Robert G. Patterson’s Currents was for my money the strongest work of the evening. Compact, varied, and with carefully considered textures, this was true chamber music, not an attempt to coax a symphonic sound and language out of an altogether different ensemble.  Most notably, Currents had a form which pulled a listener along with significance accruing across the entire time-span of the piece. Playfully percussive use of the piano and the propulsive use of rhythmic motives coupled with an intense harmonic language and soaring melodic lines produced a piece in parts casual, in parts profound and beautiful throughout.

The performances were strong, though all suffered from the perennial new music Dress Rehearsal Syndrome (DRS).  The performers of the NSO Chamber Players, particularly Lisa Emenheiser (piano) and Ed Cabarga (clarinet), played with expertise and energy, but the overall performances lacked polish and clear projection of the works’ large scale organization. DRS is the result of conventional calculus of rehearsal scheduling– these musicians are superb artists making good faith efforts to present this music in the best manner possible, but the perennial challenge of performing new works is to have interrogated their musical possibilities fully, and come to strongly held conclusions about how to play them.  This takes skill and commitment but it also takes time.  It would be nice to hear these works again, after time for consideration, evaluation and re-rehearsal; it would be wonderful to hear these musicians move past concerns of accuracy and into the realm of interpretation.
Accuracy in portraiture is not, in the end the goal, certainly with something as abstract as the state of contemporary chamber Music in America.  A better framing of the question is to consider the mode of this portraiture— is this the state portrait, idealized, safe and a bit dull, or is this the photojournalistic snapshot, full of detail and energy and slightly messy.  A full consideration will have to wait until next week (or till all 50 works resulting from the program are performed) but even from this small sample, some patterns can be seen as emerging.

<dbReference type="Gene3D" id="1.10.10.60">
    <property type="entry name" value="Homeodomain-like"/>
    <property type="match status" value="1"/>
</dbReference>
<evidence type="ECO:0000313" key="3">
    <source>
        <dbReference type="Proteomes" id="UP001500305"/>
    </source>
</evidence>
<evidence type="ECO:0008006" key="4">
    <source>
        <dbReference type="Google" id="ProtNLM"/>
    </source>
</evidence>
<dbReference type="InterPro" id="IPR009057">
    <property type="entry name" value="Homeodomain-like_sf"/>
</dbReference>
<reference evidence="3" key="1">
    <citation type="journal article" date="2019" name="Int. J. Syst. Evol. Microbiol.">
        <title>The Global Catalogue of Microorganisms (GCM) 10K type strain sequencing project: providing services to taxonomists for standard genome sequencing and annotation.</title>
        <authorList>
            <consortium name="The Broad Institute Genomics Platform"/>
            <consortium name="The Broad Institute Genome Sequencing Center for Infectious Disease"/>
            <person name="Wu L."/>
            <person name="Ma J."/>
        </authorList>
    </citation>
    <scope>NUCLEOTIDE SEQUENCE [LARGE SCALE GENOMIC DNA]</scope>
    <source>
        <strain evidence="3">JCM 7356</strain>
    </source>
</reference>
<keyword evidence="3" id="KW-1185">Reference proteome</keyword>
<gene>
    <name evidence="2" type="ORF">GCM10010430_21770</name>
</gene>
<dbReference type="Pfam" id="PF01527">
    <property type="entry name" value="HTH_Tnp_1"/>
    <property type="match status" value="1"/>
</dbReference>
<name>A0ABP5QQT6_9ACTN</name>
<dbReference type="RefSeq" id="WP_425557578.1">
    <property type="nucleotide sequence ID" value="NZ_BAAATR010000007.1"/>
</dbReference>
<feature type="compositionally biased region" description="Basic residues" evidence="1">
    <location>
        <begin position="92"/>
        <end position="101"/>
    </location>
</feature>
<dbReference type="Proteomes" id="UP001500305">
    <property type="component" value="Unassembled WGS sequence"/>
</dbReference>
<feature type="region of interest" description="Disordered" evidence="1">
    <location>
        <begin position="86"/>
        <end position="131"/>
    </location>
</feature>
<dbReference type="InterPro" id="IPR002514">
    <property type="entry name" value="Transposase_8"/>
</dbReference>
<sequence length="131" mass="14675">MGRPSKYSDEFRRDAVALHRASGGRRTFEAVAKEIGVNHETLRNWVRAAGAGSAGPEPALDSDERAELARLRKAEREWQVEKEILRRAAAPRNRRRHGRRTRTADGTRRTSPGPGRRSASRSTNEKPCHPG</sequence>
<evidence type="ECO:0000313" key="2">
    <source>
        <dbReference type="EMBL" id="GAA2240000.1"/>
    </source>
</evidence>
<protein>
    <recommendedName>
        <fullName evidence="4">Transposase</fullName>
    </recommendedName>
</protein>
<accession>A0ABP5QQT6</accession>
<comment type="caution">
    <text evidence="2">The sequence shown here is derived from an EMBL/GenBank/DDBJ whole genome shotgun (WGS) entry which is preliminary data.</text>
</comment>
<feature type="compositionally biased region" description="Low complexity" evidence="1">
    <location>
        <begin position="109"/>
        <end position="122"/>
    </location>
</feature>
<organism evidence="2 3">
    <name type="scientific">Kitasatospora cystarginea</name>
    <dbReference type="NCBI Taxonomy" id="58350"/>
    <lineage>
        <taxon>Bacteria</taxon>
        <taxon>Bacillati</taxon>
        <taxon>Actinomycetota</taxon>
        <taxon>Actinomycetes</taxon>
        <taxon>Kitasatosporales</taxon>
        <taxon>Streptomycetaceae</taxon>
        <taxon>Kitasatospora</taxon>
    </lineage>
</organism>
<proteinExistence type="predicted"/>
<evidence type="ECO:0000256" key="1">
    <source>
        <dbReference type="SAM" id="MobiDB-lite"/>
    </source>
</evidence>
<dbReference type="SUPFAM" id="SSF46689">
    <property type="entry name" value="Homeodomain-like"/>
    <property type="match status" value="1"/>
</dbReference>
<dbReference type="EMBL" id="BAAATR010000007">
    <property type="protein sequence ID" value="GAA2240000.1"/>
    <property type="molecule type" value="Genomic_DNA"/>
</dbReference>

The long standing American fixation with bartokesque metrical play was present in spades, though (typically) never as intense (or hard to perform as well).  There was, however, no exploration of the free time of the post-Lutoslawskian Europeans, or the suspended time of the Die neue Einfachheit, or the metric and temporal impositions that the post-minimal, genre crossing youngsters these days seem to love so much. Beats were beats and bars were bars.

There was a strong commitment to the forms and rhetorics of ‘art-music;’ in reading the composers’ notes, the biggest technical issue informing the construction of these works have been whether the work would be multiple or single movements, issues one expects to hear in discussions of the Sonatas of Beethoven and Liszt.  Interesting, to be sure, but not incredibly current, it seems.
Most striking to me was the lack of an engagement with the ‘new sound resources’ which Partch, Cowell and Crumb established as a veritable definition of American new music.  Apart from a few reaches inside the piano in the Patterson, the concept of instrumentality seemed more rooted in the 19th than the 21st century.

We will wait and see and hear how these strands of American musical thought are represented or not represented on Tuesday.  One hopes, though, that the Kennedy Center will actually bother to include biographies of the composers; oversights like that calls into doubt the sincerity of the entire project, and lends the event the air of contractual obligation.

The next concert of the NSO Chamber Players American Residency Commissions will be presented at the Terrace Theater of the Kennedy Center at 6pm on September 30th.

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The son of a tinker and an acrobat, Duncan Croche Vanderpants was born in St. Germain-en-la-bas in 1935, the youngest of five children. Studying deportment and concavity as a youth, he became an expert marksman before beginning to pursue the arts in any seriousness.

As Special Intermittent Correspondent In the Arts for We Love DC, Vanderpants will focus intermittently on corresponding about the arts especially when it happens in DC, which he loves.